I recently went to the Gay Icons exhibition at the National Portrait Gallery: a display of beautiful and iconic portraits. But not particularly of iconic gay people. It is actually a selection of the icons of ten high-profile gay figures. High-profile but not necessarily über-famous: from author Sarah Waters to Lord Waheed Alli, from actor Sir Ian McKellen to political lobbyist Ben Summerskill. Their selection ranges from popular icons to artists, intellectuals or political figures – who may or may not be gay themselves – including The Village People, Tchaikovsky, Martina Navratilova, Joe Dallessandro (above) and Francis Bacon.
I liked the fact that this exhibition challenges stereotypes and features successful and remarkable people above all, who happen to be gay. I mean that these icons are admirable anyway, for their political involvement, literary or artistic work or sport achievements, and show a somehow ‘serious’ side that goes beyond the way gays are sometimes portrayed in the media, in society or through still ongoing prejudices, beyond the party and club scene for instance. Some icons or selectors may be slightly obscure, but at the end of the day, a Lord or political activist might not be as popular as a pop star, yet do more for the gay cause or for society.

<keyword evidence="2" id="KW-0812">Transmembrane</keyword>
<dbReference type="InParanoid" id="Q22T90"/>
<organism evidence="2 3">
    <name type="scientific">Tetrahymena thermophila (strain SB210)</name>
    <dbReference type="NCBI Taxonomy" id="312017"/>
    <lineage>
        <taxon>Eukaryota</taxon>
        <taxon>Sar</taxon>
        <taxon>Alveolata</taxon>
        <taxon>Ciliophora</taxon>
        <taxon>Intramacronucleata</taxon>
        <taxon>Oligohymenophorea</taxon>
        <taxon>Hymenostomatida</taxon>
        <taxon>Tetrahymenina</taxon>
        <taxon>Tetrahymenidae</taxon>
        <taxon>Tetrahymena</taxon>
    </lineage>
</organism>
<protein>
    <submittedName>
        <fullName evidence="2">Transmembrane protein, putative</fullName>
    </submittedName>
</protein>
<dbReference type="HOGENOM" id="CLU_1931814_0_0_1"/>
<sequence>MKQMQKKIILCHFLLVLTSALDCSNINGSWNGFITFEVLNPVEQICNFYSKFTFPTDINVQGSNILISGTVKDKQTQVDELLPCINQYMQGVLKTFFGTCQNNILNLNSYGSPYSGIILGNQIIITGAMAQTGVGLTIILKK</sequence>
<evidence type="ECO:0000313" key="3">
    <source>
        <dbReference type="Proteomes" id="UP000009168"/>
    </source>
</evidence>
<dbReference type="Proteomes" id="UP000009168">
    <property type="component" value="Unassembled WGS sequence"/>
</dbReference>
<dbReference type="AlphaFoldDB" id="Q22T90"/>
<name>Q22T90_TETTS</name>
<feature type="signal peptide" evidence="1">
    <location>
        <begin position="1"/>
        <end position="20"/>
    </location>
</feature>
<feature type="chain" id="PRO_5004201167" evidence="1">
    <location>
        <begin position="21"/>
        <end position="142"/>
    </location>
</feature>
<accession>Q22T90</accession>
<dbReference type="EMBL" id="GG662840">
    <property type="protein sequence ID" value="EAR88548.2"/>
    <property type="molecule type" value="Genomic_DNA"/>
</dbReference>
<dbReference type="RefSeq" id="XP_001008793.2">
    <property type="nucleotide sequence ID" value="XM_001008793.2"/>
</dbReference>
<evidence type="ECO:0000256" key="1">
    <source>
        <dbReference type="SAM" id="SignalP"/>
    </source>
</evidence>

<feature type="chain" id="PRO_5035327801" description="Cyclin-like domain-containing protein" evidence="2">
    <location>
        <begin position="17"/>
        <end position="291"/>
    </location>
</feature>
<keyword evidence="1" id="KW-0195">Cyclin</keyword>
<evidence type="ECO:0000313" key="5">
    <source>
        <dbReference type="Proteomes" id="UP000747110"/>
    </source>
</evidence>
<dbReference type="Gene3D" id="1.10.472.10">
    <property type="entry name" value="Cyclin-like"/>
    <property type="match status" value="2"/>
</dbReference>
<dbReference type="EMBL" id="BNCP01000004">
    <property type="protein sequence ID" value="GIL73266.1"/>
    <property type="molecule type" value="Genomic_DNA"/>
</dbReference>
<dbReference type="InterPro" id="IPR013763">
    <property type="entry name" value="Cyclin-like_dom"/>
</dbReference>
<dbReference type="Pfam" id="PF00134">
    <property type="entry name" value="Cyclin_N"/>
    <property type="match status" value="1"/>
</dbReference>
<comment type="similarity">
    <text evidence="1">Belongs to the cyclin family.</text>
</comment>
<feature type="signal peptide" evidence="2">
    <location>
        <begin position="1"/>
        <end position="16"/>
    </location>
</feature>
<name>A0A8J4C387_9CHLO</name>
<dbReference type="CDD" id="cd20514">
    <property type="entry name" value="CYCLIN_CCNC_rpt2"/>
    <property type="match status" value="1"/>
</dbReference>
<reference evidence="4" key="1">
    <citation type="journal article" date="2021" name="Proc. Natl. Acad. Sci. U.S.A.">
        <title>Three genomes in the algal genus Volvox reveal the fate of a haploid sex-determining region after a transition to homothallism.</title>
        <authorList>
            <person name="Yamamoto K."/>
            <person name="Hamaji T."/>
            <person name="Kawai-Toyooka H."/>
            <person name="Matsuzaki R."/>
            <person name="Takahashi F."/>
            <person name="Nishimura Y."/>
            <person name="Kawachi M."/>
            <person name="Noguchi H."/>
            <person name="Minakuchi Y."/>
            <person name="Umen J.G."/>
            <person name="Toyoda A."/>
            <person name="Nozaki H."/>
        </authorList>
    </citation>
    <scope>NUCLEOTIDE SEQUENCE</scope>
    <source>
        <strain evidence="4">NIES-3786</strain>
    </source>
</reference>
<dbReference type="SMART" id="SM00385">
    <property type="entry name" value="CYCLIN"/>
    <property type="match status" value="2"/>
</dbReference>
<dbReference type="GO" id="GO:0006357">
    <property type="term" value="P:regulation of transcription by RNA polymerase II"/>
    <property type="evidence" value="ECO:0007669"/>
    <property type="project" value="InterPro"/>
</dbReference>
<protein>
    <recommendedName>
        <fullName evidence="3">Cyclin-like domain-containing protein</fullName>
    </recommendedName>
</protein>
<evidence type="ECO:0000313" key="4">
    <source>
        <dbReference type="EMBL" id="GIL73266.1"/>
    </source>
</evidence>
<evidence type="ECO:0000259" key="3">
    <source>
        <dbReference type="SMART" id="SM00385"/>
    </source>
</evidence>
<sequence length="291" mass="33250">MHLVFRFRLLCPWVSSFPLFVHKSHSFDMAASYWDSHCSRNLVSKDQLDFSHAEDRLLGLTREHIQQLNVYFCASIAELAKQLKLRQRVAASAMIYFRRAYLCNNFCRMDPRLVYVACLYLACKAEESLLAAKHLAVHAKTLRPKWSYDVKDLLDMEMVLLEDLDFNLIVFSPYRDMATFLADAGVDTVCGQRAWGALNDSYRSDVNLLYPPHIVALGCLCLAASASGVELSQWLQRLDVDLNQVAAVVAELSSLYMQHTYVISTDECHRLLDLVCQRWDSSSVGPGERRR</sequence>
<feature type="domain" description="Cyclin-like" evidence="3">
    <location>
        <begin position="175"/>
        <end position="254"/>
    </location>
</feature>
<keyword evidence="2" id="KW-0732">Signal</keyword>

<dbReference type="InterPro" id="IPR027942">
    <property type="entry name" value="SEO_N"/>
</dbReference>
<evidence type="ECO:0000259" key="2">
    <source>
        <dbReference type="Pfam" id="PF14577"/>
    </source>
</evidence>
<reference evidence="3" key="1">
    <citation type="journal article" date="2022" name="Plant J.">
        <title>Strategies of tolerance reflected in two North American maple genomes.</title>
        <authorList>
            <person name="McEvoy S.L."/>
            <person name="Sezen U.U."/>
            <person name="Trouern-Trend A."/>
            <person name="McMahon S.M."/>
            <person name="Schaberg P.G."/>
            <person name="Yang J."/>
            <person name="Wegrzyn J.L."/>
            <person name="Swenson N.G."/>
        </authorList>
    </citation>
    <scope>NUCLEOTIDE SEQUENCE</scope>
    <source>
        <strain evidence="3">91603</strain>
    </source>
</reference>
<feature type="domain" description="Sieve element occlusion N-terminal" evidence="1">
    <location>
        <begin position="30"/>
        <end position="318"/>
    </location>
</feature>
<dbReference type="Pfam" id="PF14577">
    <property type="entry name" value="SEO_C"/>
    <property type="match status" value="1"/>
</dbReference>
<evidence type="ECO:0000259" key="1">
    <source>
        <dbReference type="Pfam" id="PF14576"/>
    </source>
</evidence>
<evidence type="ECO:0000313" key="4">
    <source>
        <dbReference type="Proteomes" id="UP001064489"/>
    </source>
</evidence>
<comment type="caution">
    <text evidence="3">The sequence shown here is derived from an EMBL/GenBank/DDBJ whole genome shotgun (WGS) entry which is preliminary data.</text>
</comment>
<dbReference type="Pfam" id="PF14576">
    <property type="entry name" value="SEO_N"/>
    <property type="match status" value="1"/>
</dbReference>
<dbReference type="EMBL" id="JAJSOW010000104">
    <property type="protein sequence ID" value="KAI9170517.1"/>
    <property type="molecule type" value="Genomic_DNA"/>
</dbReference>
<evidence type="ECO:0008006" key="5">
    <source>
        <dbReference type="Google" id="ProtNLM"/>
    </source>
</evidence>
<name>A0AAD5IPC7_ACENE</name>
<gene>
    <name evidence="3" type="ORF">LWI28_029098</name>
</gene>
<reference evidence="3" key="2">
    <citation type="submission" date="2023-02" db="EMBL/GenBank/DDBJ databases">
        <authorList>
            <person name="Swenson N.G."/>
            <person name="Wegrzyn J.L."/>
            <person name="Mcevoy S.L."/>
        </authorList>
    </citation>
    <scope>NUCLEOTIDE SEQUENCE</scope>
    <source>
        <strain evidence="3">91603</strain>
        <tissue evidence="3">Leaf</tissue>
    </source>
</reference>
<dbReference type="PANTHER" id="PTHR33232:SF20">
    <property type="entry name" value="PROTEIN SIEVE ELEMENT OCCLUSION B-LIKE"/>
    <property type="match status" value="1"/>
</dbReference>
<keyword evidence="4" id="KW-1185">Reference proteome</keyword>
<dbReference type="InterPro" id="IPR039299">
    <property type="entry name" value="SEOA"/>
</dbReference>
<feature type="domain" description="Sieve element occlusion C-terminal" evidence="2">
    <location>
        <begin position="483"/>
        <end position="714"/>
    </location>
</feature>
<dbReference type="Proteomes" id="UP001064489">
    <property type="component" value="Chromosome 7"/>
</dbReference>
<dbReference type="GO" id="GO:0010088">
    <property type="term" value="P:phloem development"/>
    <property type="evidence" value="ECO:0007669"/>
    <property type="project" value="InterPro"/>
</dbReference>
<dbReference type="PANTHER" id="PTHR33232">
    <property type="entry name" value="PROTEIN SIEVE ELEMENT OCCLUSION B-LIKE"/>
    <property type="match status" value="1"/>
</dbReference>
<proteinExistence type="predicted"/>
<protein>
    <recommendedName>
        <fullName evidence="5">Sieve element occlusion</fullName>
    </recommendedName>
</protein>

However, I was puzzled because I could not engage so much with the selection – well I am not gay, so maybe that’s why! – but I think most of my gay friends might not either because I doubt their icons would be the ones featured. Maybe it is a generation thing, since most selectors are quite older and would probably not have selected Lily Allen, although her song ‘F*** You’ has become a gay anthem (see videos here and here).
But I do not think it is the only reason: my greatest gay icons would have deserved to be featured in this exhibition, and they are from all age, era, or country. They are my favourite designers – JP Gaultier, Yves Saint Laurent, Marc Jacobs, Alexander McQueen – my favourite authors and poets – Oscar Wilde, Verlaine, Rimbaud – my favourite musicians and artists – Pete Doherty, Andy Warhol, Keith Haring. And all of my best friends indeed.
Pictures: Joe Dallesandro by Paul Morrissey (1968) & Lily Allen for GQ